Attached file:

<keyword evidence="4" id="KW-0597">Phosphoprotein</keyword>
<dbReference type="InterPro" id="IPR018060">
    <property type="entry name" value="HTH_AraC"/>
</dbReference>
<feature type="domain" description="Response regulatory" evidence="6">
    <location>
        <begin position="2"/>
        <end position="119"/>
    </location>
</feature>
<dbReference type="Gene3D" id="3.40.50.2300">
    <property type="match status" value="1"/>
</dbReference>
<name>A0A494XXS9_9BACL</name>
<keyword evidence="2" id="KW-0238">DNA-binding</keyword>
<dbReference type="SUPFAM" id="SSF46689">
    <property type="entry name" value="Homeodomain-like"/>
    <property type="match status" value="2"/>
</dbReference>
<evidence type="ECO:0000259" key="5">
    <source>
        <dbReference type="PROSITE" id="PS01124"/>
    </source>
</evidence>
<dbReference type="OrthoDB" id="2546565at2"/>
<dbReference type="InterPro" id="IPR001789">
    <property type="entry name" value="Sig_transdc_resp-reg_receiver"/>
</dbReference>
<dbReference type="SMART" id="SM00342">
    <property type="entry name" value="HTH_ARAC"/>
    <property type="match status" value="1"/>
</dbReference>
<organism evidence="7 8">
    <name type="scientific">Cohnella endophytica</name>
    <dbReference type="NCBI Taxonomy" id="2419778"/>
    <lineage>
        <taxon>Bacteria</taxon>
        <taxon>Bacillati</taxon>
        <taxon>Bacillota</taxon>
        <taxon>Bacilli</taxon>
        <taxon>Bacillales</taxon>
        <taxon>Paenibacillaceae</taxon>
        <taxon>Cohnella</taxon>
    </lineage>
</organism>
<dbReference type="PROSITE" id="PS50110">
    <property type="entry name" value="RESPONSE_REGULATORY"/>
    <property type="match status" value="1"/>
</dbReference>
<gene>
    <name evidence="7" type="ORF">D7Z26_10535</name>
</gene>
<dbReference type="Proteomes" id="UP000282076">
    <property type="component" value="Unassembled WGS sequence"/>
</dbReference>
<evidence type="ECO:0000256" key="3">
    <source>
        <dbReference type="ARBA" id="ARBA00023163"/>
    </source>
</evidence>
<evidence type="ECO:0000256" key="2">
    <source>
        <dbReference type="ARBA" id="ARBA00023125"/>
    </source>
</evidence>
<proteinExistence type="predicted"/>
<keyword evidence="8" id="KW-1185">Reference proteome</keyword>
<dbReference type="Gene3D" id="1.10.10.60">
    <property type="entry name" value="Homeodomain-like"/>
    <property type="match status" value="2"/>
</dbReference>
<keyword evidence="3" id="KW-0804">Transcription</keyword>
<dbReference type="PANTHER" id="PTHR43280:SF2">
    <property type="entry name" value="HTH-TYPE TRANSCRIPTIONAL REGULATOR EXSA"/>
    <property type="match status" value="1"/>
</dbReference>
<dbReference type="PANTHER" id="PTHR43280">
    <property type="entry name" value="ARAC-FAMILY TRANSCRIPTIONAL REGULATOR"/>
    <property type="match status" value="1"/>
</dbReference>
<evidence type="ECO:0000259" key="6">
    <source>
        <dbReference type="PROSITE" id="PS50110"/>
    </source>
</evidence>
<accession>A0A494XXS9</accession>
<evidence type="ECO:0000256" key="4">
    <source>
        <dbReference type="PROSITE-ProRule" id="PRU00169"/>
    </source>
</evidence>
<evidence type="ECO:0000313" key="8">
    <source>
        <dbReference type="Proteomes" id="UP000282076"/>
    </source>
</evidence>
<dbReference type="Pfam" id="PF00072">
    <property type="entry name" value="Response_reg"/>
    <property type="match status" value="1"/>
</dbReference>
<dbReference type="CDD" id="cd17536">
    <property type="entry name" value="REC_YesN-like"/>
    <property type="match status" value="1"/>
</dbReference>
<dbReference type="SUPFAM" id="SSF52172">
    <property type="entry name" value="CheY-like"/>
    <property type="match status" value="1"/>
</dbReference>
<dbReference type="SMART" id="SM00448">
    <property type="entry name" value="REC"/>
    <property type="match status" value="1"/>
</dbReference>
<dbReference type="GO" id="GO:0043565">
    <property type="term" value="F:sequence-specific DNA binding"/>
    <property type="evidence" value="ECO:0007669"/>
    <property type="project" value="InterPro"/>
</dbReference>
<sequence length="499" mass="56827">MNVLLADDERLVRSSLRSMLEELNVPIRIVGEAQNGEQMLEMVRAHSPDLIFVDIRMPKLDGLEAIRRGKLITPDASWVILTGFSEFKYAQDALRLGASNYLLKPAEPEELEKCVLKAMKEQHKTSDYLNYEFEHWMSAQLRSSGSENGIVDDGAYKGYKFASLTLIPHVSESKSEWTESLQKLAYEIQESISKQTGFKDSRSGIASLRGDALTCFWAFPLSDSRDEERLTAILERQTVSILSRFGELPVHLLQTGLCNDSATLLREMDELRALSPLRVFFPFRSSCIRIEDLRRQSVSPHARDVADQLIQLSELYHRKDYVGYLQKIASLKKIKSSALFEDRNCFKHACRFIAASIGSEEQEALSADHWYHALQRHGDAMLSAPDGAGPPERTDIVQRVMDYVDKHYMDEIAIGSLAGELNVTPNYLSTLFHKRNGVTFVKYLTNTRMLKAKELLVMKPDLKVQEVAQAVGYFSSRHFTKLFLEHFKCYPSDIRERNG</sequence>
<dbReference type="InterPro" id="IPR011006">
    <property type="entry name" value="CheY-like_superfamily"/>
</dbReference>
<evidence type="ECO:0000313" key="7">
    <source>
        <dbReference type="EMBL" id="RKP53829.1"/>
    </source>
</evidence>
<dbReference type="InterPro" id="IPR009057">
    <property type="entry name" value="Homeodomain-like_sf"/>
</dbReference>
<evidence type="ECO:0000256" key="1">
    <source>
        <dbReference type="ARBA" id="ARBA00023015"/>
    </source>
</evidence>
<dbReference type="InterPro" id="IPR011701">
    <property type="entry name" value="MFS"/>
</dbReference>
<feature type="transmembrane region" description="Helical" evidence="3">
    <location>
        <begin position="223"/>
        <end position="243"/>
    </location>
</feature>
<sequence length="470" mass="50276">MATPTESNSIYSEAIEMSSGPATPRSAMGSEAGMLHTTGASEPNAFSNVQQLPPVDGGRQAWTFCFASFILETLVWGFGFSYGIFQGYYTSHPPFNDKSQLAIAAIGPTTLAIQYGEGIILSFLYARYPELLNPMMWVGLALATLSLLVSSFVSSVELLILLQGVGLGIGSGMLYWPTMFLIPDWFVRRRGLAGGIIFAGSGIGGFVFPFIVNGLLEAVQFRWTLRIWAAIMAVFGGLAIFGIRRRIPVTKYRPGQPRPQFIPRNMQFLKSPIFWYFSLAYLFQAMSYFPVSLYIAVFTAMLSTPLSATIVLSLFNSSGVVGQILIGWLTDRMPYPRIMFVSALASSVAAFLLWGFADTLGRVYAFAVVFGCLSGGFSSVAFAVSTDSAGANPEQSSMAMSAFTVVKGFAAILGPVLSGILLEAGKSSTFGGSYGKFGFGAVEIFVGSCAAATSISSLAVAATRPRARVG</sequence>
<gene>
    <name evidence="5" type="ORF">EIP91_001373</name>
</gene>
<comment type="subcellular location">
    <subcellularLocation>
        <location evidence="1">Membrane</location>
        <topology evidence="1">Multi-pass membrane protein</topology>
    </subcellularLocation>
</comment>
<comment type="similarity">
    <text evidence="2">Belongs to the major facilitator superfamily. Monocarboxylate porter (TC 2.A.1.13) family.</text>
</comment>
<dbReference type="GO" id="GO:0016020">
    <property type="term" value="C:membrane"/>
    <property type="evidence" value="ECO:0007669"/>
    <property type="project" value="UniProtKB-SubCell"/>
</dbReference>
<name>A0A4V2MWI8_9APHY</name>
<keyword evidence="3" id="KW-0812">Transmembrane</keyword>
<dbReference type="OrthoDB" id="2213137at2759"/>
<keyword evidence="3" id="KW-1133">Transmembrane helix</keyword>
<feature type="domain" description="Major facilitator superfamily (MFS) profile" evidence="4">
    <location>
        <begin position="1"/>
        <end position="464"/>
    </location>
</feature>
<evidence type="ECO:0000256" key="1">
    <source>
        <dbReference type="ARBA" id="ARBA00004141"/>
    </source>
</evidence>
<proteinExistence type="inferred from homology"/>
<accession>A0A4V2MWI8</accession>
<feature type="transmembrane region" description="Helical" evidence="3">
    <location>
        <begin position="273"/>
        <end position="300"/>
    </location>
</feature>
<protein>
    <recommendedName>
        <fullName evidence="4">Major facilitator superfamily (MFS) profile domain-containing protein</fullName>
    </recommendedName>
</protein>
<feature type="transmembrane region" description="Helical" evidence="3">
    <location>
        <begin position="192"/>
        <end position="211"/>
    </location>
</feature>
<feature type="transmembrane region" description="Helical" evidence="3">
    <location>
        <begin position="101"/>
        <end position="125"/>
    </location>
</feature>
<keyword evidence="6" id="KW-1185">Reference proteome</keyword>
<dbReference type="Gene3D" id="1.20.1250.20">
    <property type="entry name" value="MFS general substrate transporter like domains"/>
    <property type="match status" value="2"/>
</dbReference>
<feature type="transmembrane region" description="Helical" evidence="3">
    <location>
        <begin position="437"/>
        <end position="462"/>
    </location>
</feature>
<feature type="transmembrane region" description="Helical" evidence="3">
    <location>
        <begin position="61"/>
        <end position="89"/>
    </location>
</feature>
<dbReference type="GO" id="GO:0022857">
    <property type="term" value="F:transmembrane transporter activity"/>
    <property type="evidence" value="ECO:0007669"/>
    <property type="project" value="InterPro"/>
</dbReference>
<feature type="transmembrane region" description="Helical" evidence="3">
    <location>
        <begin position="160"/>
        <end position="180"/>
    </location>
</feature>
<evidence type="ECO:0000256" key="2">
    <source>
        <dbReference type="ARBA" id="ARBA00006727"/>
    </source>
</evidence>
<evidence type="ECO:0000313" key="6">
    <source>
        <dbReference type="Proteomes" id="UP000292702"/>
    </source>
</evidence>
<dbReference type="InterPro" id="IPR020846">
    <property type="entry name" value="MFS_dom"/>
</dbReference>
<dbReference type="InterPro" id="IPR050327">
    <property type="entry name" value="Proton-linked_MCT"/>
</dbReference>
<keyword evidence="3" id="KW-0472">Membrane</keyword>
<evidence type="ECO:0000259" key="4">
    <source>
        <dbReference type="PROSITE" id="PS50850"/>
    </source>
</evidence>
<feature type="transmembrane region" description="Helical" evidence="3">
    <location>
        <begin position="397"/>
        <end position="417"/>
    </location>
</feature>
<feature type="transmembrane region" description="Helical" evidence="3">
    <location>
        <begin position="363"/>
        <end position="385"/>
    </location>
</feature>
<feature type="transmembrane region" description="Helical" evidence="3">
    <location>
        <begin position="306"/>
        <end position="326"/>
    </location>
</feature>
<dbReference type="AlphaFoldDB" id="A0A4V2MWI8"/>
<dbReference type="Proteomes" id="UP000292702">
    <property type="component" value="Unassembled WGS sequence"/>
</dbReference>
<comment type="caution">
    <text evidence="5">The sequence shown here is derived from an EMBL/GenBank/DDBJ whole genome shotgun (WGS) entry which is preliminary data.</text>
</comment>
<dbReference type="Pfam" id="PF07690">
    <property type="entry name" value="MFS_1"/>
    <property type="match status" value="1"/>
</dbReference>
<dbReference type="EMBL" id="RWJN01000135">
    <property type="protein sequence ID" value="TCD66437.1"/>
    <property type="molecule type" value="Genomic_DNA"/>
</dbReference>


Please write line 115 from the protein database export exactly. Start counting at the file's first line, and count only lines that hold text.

    <property type="evidence" value="ECO:0007669"/>